...George W. Umphrey Copyright © 1945 by Duke University Press 1945 SPANISH BALLADS IN ENGLISH PART I, HISTORICAL SURVEY By GEORGEW. UMPHREY The charm of the old popular ballads of Spain has been felt inore widely and deeply than...
Journal Article
Modern Language Quarterly (1965) 26 (4): 614–615.
Published: 01 December 1965
... be congratu- lated on having given us what is so far the best comprehensive view of the poet at work. RICHARDHARRIER New York University Living with Ballads. By WILLAMUIR. New York: Oxford University Press, 1965. 260 pp. $5.75. Willa...
Journal Article
Modern Language Quarterly (1969) 30 (1): 148–149.
Published: 01 March 1969
... in the present work. BLAKELEE SPAHR University of California, Berkeley A Literary History of the Popular Ballad. By DAVIDC. FOWLER.Durham: Duke University Press, 1968. 352 pp. $10.75. David Fowler’s Literary History of the Popular Ballad...
Journal Article
Modern Language Quarterly (1977) 38 (4): 336–347.
Published: 01 December 1977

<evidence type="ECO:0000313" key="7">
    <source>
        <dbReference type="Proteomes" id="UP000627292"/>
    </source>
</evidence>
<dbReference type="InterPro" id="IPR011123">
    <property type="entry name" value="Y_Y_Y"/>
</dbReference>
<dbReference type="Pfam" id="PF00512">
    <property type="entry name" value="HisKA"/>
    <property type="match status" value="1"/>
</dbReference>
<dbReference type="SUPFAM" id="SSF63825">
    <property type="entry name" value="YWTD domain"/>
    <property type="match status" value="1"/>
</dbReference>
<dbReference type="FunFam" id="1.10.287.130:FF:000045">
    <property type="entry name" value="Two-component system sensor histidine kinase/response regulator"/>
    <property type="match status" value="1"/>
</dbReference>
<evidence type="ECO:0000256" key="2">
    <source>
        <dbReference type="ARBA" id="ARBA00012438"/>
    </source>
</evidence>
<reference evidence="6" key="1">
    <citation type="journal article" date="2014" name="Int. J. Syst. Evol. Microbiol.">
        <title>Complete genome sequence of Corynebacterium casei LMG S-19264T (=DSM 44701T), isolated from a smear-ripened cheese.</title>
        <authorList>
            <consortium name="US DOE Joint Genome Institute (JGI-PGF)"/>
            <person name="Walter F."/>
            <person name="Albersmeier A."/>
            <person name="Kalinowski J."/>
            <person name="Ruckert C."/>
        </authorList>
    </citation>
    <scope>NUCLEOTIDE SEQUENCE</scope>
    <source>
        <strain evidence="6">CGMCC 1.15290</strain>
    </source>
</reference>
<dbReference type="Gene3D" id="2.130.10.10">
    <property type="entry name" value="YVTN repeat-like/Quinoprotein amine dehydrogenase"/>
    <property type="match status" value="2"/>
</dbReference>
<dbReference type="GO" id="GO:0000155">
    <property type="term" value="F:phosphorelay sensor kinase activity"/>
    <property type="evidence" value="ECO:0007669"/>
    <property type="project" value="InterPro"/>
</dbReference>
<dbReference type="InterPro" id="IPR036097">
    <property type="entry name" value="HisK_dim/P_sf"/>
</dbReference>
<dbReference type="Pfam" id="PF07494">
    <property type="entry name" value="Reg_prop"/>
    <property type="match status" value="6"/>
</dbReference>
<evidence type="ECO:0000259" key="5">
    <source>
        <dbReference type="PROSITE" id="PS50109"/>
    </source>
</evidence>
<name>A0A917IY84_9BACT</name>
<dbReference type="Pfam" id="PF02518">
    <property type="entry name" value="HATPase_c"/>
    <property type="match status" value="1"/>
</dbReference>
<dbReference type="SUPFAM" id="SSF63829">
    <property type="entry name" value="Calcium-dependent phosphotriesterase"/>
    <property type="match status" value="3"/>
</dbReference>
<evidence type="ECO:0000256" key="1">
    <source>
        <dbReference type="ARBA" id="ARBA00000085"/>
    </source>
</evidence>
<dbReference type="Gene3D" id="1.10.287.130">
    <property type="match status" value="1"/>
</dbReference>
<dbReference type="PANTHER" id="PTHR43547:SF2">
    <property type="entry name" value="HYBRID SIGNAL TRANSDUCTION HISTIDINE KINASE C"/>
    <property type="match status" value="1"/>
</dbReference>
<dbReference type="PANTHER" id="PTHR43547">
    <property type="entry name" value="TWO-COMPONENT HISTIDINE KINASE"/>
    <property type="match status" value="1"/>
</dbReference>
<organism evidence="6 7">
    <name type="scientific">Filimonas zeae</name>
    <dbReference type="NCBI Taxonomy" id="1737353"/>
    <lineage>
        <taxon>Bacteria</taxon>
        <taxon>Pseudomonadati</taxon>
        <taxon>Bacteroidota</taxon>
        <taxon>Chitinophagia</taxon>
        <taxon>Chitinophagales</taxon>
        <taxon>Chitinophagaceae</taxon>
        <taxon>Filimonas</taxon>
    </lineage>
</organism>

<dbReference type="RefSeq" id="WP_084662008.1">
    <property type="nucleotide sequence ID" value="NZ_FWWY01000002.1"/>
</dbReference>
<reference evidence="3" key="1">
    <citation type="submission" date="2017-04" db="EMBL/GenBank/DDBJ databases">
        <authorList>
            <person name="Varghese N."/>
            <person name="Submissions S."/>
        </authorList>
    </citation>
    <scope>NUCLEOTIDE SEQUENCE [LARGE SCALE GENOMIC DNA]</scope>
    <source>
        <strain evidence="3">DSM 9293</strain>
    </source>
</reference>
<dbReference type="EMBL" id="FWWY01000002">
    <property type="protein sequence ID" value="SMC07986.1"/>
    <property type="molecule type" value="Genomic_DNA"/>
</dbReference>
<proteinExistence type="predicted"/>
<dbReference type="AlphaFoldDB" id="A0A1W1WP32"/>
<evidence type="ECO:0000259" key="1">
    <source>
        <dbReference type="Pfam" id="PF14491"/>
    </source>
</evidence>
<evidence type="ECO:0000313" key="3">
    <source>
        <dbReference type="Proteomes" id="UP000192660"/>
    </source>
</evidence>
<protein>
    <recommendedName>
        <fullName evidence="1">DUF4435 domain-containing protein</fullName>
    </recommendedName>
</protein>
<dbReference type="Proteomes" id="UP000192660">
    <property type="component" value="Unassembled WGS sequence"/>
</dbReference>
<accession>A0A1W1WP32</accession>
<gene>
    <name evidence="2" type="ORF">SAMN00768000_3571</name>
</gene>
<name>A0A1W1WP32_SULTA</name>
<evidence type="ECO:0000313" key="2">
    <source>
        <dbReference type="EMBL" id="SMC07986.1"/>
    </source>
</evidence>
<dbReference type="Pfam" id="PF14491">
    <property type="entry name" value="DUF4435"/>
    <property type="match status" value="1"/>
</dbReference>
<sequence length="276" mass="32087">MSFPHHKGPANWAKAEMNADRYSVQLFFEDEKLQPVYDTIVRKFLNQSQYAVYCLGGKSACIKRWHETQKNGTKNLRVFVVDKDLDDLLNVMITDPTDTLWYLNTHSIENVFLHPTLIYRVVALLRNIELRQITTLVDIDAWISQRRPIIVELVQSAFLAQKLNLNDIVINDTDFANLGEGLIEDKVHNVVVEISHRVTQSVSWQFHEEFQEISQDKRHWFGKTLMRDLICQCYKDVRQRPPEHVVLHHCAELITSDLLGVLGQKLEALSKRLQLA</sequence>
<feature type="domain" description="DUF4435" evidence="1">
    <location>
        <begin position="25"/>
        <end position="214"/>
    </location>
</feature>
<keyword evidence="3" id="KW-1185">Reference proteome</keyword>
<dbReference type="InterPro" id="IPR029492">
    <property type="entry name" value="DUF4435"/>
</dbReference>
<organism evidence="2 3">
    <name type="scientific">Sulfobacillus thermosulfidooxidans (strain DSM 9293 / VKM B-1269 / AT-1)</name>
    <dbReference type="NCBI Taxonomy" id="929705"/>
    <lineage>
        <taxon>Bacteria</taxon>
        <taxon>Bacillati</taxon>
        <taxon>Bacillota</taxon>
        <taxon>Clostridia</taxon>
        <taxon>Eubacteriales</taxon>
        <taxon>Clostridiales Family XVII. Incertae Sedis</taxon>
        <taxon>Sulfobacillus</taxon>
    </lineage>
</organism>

...JOHN D. NILES Copyright © 1977 by Duke University Press 1977 ∗ An earlier version of this paper under the title “Tam Lin: A Ballad of Survival” was presented at the 1974 Annual Meeting of the American Folklore Society in Portland, Oregon. I would like to thank Peter Wortsman...
Journal Article
Modern Language Quarterly (2009) 70 (4): 415–441.
Published: 01 December 2009
...Janet Sorensen In dominant accounts, the eighteenth-century “ballad revival” brought a dead form back to life by digging up old songs and restoring their force and meaning. It also brought “the people,” as producers or consumers of ballads, to a kind of national public life but relegated them...
Journal Article
Modern Language Quarterly (2018) 79 (4): 397–419.
Published: 01 December 2018